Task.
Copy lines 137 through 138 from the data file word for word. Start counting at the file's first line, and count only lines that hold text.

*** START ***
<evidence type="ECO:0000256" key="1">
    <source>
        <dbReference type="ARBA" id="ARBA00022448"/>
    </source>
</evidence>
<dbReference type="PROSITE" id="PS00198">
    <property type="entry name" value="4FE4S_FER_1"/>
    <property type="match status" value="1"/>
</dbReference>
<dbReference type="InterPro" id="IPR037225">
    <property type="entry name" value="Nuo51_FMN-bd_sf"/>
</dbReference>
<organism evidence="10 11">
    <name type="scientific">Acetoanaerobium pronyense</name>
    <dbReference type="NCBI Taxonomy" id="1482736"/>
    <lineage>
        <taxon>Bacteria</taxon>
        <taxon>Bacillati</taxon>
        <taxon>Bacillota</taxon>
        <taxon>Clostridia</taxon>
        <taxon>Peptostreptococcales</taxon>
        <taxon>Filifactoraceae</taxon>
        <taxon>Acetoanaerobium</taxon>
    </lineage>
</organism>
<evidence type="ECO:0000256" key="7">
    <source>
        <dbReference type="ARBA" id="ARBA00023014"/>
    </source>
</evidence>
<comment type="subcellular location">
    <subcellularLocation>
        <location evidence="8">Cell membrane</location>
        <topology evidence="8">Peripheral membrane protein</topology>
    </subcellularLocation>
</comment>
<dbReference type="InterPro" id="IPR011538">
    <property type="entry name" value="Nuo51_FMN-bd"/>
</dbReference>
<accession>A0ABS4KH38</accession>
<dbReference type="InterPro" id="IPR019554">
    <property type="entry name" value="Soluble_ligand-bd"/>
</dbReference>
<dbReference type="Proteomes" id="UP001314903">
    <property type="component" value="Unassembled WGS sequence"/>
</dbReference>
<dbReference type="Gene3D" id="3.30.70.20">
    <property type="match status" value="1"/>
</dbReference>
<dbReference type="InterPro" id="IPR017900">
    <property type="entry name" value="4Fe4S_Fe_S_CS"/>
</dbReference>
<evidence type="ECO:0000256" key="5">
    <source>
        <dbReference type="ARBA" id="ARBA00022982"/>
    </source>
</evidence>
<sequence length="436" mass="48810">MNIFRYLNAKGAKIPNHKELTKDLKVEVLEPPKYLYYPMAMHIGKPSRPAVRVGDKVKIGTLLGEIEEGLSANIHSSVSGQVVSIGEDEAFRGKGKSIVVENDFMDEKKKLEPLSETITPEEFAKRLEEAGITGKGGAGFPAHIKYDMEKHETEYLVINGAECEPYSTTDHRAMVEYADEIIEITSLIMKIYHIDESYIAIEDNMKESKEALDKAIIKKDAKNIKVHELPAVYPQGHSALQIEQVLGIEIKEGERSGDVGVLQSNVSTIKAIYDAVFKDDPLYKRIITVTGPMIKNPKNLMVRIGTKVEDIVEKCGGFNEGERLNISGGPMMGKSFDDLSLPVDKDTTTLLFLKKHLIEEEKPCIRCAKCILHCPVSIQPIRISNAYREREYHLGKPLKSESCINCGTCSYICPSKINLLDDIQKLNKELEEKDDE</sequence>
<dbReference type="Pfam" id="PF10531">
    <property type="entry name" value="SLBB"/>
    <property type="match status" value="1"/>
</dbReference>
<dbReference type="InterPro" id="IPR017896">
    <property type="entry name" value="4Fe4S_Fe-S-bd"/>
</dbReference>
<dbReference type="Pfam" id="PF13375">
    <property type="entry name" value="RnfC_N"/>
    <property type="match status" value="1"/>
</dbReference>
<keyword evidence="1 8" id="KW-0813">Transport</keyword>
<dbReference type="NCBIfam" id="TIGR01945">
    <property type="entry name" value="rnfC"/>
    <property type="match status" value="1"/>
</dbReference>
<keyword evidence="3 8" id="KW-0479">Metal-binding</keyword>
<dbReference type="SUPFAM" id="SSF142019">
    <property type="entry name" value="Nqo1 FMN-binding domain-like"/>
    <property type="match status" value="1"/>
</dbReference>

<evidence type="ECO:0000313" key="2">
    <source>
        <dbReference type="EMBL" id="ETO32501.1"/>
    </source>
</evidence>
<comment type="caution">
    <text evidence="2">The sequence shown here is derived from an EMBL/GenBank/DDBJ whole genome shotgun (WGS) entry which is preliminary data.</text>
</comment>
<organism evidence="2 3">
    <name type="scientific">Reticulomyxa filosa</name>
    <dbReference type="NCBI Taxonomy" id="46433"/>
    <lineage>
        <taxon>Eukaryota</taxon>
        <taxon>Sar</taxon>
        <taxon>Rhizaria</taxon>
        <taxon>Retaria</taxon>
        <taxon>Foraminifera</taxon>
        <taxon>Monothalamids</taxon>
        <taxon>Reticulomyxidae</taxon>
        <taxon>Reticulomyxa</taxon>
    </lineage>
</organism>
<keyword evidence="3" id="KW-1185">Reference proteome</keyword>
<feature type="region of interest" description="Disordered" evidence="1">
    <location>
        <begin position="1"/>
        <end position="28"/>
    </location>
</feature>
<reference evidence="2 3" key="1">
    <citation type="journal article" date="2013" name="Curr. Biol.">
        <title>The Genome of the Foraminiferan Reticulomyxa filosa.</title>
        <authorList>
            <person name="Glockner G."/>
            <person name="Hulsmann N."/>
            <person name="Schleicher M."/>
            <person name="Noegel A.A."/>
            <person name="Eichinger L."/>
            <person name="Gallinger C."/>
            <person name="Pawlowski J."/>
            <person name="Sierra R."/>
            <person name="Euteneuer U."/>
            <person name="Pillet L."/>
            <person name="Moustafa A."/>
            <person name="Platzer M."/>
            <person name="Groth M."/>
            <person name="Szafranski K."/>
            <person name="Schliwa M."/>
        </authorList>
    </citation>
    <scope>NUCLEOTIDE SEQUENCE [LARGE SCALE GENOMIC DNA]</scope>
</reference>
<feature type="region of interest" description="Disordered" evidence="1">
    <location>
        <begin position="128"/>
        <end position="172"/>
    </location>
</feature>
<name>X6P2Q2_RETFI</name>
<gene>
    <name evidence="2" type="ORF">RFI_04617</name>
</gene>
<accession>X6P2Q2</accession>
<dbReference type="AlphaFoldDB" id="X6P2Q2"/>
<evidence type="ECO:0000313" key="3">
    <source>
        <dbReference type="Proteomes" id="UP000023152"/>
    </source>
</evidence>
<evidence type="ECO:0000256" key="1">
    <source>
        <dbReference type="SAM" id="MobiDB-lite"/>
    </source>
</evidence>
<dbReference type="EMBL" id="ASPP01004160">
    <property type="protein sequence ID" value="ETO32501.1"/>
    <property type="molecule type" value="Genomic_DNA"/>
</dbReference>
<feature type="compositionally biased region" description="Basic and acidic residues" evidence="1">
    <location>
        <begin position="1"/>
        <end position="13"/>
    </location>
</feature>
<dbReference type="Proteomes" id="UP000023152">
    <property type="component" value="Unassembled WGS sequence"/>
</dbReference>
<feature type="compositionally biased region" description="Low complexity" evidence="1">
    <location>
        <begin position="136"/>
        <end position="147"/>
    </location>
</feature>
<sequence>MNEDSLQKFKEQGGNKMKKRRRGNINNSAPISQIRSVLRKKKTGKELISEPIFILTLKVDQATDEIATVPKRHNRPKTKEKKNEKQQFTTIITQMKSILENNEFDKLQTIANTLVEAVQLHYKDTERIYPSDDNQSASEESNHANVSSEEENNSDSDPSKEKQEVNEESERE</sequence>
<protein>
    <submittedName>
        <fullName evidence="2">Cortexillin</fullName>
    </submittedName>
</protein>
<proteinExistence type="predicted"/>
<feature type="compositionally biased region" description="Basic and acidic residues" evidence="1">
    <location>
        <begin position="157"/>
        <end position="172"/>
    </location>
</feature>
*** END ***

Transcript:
</feature>
<name>X6P2Q2_RETFI</name>